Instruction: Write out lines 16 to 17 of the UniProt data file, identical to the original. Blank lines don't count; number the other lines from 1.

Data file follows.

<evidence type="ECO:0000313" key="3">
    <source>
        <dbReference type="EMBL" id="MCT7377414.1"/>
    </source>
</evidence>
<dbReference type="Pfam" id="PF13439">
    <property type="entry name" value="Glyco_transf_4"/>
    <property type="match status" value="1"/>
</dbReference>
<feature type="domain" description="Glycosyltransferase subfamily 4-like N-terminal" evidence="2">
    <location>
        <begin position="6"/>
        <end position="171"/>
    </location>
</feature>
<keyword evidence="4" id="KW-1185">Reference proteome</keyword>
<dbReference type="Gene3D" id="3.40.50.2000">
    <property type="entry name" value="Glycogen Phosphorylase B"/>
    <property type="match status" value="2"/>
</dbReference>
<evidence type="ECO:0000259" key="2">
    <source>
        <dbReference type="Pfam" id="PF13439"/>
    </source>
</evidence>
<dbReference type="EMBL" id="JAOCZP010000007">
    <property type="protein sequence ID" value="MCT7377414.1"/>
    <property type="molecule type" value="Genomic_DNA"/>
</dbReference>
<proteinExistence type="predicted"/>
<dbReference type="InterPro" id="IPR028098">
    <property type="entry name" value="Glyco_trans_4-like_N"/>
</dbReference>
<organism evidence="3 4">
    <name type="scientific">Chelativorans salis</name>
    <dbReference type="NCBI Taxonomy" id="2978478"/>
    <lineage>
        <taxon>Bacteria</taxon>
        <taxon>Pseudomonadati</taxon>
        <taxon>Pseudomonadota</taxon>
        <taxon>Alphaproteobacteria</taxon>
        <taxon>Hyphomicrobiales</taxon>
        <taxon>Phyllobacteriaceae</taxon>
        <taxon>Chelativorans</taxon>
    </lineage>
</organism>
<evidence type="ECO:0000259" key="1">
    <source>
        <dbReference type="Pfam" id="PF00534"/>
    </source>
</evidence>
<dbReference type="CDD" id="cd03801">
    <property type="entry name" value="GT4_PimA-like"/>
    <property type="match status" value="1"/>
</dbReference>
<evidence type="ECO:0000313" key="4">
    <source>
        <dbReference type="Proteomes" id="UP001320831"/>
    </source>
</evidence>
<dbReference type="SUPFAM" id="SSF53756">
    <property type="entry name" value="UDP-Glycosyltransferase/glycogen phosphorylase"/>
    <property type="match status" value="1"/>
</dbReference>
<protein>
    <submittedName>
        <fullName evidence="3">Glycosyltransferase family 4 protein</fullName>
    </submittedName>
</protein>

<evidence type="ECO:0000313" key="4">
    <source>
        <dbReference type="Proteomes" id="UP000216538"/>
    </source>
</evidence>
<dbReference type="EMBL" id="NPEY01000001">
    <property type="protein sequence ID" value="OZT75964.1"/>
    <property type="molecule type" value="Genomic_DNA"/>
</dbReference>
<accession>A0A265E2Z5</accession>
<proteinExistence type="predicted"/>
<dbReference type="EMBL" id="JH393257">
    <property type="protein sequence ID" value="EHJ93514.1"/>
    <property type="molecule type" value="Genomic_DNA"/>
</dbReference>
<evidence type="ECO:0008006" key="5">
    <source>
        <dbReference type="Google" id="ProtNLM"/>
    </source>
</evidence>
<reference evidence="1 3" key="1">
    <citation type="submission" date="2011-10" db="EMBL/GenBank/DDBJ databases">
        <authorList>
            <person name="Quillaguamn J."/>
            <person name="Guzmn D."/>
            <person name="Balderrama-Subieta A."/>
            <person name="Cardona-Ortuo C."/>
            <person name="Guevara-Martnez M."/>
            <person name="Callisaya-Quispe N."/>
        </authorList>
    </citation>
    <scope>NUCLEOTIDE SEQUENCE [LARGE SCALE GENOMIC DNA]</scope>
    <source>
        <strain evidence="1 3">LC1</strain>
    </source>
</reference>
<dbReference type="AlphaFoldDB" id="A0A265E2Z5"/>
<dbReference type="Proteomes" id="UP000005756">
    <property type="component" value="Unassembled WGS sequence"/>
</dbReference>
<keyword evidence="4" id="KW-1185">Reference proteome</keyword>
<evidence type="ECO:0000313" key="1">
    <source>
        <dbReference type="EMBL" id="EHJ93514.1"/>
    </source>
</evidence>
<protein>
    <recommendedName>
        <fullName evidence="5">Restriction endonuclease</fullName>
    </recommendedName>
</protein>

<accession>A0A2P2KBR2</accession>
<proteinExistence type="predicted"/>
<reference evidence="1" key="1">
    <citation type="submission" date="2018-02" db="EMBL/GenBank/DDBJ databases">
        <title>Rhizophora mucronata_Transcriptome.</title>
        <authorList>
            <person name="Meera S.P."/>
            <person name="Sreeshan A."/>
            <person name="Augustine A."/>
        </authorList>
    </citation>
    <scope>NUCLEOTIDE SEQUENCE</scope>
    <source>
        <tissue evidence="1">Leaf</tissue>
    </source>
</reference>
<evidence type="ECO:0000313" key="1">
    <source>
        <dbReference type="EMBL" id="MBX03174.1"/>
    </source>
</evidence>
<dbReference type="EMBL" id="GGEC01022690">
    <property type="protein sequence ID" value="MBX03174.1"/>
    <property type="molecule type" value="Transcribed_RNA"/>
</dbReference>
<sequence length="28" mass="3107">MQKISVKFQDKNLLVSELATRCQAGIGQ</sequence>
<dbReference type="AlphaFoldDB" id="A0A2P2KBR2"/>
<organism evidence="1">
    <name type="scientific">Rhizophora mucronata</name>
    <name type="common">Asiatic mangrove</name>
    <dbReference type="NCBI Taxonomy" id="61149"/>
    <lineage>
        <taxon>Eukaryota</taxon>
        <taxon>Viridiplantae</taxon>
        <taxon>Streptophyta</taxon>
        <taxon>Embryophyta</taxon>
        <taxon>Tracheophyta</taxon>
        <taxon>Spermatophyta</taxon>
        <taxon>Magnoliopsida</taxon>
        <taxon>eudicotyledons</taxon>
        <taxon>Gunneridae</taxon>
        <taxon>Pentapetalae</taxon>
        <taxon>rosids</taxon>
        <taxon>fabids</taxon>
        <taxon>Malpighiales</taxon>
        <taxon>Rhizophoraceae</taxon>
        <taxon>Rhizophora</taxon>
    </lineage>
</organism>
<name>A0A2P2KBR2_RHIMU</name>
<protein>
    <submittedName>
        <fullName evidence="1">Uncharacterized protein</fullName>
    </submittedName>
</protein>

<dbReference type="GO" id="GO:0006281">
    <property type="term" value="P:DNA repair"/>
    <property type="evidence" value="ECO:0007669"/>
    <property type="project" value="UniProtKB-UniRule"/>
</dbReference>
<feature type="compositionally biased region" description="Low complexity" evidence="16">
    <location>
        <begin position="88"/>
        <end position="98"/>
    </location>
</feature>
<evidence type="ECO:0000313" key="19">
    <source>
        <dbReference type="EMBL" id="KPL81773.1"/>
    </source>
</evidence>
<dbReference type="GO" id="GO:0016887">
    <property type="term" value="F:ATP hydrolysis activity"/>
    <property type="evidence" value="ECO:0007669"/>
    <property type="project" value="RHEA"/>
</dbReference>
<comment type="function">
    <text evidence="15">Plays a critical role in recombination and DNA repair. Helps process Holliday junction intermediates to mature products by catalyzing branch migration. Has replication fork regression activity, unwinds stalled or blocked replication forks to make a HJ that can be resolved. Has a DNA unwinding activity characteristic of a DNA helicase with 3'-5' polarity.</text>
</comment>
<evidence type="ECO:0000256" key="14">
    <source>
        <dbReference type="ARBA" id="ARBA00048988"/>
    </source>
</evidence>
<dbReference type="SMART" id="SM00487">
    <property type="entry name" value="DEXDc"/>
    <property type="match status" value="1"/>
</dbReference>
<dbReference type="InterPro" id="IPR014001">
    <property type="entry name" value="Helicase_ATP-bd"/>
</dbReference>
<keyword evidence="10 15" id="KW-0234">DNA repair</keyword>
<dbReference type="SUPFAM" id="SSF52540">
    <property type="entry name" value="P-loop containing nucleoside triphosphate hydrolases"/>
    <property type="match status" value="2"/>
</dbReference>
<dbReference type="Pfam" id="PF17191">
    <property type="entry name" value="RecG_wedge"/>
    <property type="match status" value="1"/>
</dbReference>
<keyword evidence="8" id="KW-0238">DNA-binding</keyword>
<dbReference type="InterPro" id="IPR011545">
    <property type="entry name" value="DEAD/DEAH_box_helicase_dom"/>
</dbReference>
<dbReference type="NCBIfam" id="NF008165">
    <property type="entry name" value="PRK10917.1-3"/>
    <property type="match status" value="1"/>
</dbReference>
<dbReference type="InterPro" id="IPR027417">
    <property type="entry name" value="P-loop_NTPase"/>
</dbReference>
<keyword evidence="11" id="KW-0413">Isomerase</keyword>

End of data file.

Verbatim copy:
<keyword evidence="4" id="KW-1185">Reference proteome</keyword>
<dbReference type="Gene3D" id="3.40.50.2000">